Berkshire Hathaway (NYSE: BRK-A) (NYSE: BRK-B) has had a cash problem for some time now. Simply put, its businesses have been generating cash quicker than Warren Buffett and the rest of Berkshire’s team can figure out ways to put it to work. While the first quarter saw the cash stockpile decrease for the first time in a while, there’s still almost $109 billion in cash on Berkshire’s balance sheet.
There are 5,179 stocks listed on the NYSE and NASDAQ stock exchanges as of June 1, 2018. Of these companies, only 60 have a market capitalization greater than $109 billion, meaning that Berkshire Hathaway could theoretically buy any of the 5,119 other publicly traded companies with the cash it currently has on hand.
What’s more, Berkshire has excellent borrowing ability. Vice Chairman Charlie Munger has estimated that Berkshire could complete a $150 billion acquisition if the company really wanted to. This means that all but 42 of all NYSE- and NADSAQ-listed companies are within Berkshire’s reach — including names like Walt Disney, McDonald’s, and Nike, just to name a few. And also keep in mind that this only includes publicly-traded companies — there are thousands of additional candidates among private companies.
How much does Berkshire actually want to spend on an acquisition?
To be fair, Buffett indicated that he feels Munger’s $150 billion figure is a bit ambitious. Furthermore, Buffett is unlikely to spend all of Berkshire’s cash. Buffett likes to keep at least $20 billion in reserves at all times, and in a recent CNBC interview said that he would be happier if the company’s cash hoard was at $30 billion.
So, realistically Buffett could potentially spend roughly $80 billion on an acquisition, or on a combination of smaller transactions. This is still a massive amount of money burning a hole in Buffett’s pocket. Just to give you an idea of what this means, ConocoPhillips, Lowe’s, Time Warner, and FedEx all have market capitalizations below Berkshire’s spendable cash.
A few of the strongest possibilities for Berkshire’s cash hoard
I don’t necessarily think Buffett will buy any of the companies I’ve mentioned — my point has been simply to illustrate what a massive amount of buying power Berkshire’s team has.
On the other hand, there are some opportunities that I would consider to be among the most likely uses of Berkshire’s cash. Just to name a couple:
Buffett could use Berkshire’s cash to acquire an entire airline. Berkshire currently has stakes in the four largest U.S. airlines, all of which are in the ballpark of 10% of the outstanding shares. After years of speaking negatively of the airline business, Buffett has said that the industry fundamentals have shifted, and has indicated that owning an entire airline is certainly a possibility. Plus, there are some clear parallels between Buffett’s current airline investments and Berkshire’s railroad investments several years ago that the company held before acquiring BNSF Railroad in its entirety. There’s no way to know which, if any, Berkshire has its eye on, but the takeaway is that any of the four would likely be easily affordable. To be sure, Berkshire would likely pay a significant premium over each airline’s share price to acquire the remaining stock, but even the most valuable of the four (Delta) would likely use up less than half of Berkshire’s spendable cash.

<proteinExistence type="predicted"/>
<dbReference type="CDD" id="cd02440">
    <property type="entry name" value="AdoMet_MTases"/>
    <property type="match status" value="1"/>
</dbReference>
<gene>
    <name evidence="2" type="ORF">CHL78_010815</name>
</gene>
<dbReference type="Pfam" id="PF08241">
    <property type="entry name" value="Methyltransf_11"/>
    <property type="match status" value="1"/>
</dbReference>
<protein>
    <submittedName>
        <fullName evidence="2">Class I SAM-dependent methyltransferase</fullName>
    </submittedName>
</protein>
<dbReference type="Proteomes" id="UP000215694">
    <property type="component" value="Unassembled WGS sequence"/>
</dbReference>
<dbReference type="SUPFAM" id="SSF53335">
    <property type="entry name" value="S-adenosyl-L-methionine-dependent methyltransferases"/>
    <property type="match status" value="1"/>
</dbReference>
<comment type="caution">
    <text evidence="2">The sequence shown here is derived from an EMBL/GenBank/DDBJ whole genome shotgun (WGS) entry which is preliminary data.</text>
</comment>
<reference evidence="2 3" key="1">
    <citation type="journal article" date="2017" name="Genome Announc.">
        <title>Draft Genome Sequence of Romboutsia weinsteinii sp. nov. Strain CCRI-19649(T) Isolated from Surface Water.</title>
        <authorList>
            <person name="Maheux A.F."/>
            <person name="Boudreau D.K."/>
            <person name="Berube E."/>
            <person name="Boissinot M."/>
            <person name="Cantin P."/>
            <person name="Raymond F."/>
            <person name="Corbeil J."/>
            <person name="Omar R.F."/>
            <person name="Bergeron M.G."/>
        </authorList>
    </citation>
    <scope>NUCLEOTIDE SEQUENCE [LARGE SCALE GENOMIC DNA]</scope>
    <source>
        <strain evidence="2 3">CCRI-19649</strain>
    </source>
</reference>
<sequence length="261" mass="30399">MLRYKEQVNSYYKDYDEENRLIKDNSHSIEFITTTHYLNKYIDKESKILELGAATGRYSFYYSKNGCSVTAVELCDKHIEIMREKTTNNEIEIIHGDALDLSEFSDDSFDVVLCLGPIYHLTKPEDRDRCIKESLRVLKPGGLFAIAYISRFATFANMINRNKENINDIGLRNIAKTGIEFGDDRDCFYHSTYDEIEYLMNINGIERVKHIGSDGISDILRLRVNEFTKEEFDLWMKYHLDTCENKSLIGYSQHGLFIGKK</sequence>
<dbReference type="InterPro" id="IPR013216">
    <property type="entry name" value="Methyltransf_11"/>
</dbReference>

Another possibility for Berkshire’s cash would be to acquire a larger stake in Apple (NASDAQ: AAPL). The iPhone maker is already Berkshire’s largest stock position, but Buffett has said in a recent interview that he’d like to own the entire company. While Apple is one of the few companies that is way too valuable for Berkshire to acquire, Buffett could certainly decide to substantially increase Berkshire’s stake using the company’s available cash.
A good problem to have, but still a problem
One final point to address is why Warren Buffett and his team consider such a massive amount of cash to be a problem.
To be clear, having a twelve-figure stockpile of cash isn’t the worst problem to have. For one thing, it gives Berkshire the financial flexibility to not only survive market downturns, but to capitalize on them. In fact, it was Berkshire’s cash that allowed it to make particularly savvy investments during the financial crisis.
The problem is that there is such a thing as too much cash, from an investor’s perspective. It’s nice to have a certain degree of financial flexibility, but Berkshire has about $80 billion beyond what it considers a smart amount of cash to hold. This is $80 billion that is earning little or no returns, instead of being put to work to earn more money for shareholders.
Even so, Buffett isn’t going to use the cash hoard on just anything, so it could still take some time for a large acquisition to materialize. However, if the first quarter was any indication, it seems like Buffett is starting to like the market conditions and could be more willing to make a big deal than he has been in recent years.